Selection of Component File Reference for a Home

  • Managing of Host and Process Collocations

Following figure presents how are managed collocations of homes on a same destination. Actually, these kinds of XML elements are authorised as partitioning children, so that the Assembly Designer just has to follow the menus without fear of invalid syntax.

View of collocations, and a DESTINATION element


Being a child for homeplacement or hostcollocation, the destination indicates where to deploy these components. There are no automated means for entering the right destination, regarding the format or the proper content. Assembly Designers must handle this by hand, following the specification of destination in OpenCCM given here.

  • Connecting Component Instances

OpenCCM 0.8.1 Assembling Tool still manages connections between component instances as individual elements that need to be fed sequentially. In order to facilitate their writing, though, some custom GUI lists are provided for involved parties selection. Here is a snapshot of the tool, while doing the edition of a connectinterface element:

Feeding of a CONNECTINTERFACE element

As it can be seen on this capture, the Assembly Designer can make selections in scrolling lists amongst components to connect together. Content of these lists changes according to the state of the descriptor : it refers to instances declared in the partitioning.

Identification of connections, while not usefull in proper CCM deployment, is more important considering the visual impact and interactivity. In large applications with huge amounts of connections, each of them should be more easily identifiable while editing, AND deploying. OpenCCM's Deployment Infrastructure uses these identifiers to point out damaged and/or impossible connections.

Creation and Edition of a Property File Descriptor

This descriptor contains a few different XML elements. It allows to set up properties at various levels: for a component instance, for an implementation, for a package, for a CORBA Component... Each of these refers to Property Descriptors, which can be opened in the Tool to be tuned.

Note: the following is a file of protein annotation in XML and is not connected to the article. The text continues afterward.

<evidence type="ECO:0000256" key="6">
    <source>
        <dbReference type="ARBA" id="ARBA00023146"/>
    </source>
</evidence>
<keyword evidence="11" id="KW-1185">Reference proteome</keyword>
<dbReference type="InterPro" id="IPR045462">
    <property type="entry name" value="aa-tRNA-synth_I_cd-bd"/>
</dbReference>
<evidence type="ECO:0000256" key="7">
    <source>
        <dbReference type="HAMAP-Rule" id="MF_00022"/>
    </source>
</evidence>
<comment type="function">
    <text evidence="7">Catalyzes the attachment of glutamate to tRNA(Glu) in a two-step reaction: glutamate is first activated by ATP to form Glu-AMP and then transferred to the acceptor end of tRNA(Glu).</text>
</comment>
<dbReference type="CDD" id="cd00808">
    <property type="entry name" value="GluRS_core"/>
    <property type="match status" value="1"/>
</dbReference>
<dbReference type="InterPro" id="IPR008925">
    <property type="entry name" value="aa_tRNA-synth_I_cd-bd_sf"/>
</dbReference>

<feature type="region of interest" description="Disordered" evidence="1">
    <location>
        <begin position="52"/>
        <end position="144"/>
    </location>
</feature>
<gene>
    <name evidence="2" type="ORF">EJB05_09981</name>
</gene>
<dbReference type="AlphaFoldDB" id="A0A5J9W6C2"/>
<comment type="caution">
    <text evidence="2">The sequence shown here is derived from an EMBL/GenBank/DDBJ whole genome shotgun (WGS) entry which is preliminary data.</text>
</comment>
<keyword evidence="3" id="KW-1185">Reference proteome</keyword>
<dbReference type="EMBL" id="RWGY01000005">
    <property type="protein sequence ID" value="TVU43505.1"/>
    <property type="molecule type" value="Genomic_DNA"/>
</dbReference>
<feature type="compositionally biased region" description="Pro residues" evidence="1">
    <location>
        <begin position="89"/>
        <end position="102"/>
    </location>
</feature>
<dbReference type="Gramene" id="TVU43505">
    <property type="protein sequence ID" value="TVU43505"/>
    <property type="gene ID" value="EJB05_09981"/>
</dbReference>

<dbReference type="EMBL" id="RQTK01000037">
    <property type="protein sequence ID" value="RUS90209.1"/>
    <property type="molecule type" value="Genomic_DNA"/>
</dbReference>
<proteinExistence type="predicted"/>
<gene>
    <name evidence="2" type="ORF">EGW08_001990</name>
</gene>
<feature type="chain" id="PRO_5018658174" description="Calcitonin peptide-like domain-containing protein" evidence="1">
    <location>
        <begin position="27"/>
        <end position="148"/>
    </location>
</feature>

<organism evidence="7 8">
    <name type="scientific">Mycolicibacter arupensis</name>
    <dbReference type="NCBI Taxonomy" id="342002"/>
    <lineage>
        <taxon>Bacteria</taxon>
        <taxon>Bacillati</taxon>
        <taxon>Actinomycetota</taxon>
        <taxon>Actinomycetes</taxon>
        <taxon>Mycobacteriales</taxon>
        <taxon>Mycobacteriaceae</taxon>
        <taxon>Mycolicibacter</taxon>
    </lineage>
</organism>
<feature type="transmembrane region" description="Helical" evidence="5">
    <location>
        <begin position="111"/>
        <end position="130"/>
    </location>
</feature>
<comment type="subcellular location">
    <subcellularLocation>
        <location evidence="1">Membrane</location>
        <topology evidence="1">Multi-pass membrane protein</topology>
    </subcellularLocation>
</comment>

Here is a snapshot of the Packaging/Assembling tool while edition of some specific value for a philosopher name (from Dining Philosophers). Setting a simple property imposes to select its type amongst precise list :

Edition of a Property File Descriptor

This is the only customised GUI for the Property File Descriptor.

Saving XML and Building Archives

  • Revert File

    This operation will reload the existing descriptor file from disk. The tool looses then any change made since last saved version.

  • Save File

    This is the basic save operation that will backup the current state of descriptor on disk. The file name used is always known in advance, since the user has to provide one when choosing to write a New descriptor in menu.

  • Save As...

    Same backup as basic Save File, but here a dialog opens so that the user can choose a different filename.

  • Generating Package Archive

    This operation can be called through the context menu of Software Package Descriptors. Its goal is to build a ZIP archive containing everything needed to use the package component.

    Any provided information like fileinarchive descriptors, IDL, code libraries, licenses or any resources will be added to the ZIP file.

    Result is a Component ARchive file (CAR), named after the Software Package Descriptor (CSD) root element's name attribute, with the .CAR extension. File will be put in the current working directory.

  • Generating Assembly Archive

    This operation can be called through the context menu of Component Assembly Descriptors. It acts as the package archive generator, using the ID attribute from the root element of the CAD file and adding the .AAR extension to the output file. Processed informations within the assembly include local dependencies that are to be shipped with the assembly archive, such as componentfiles or any componentproperties elements pointing files to be located inside the Assembly ARchive.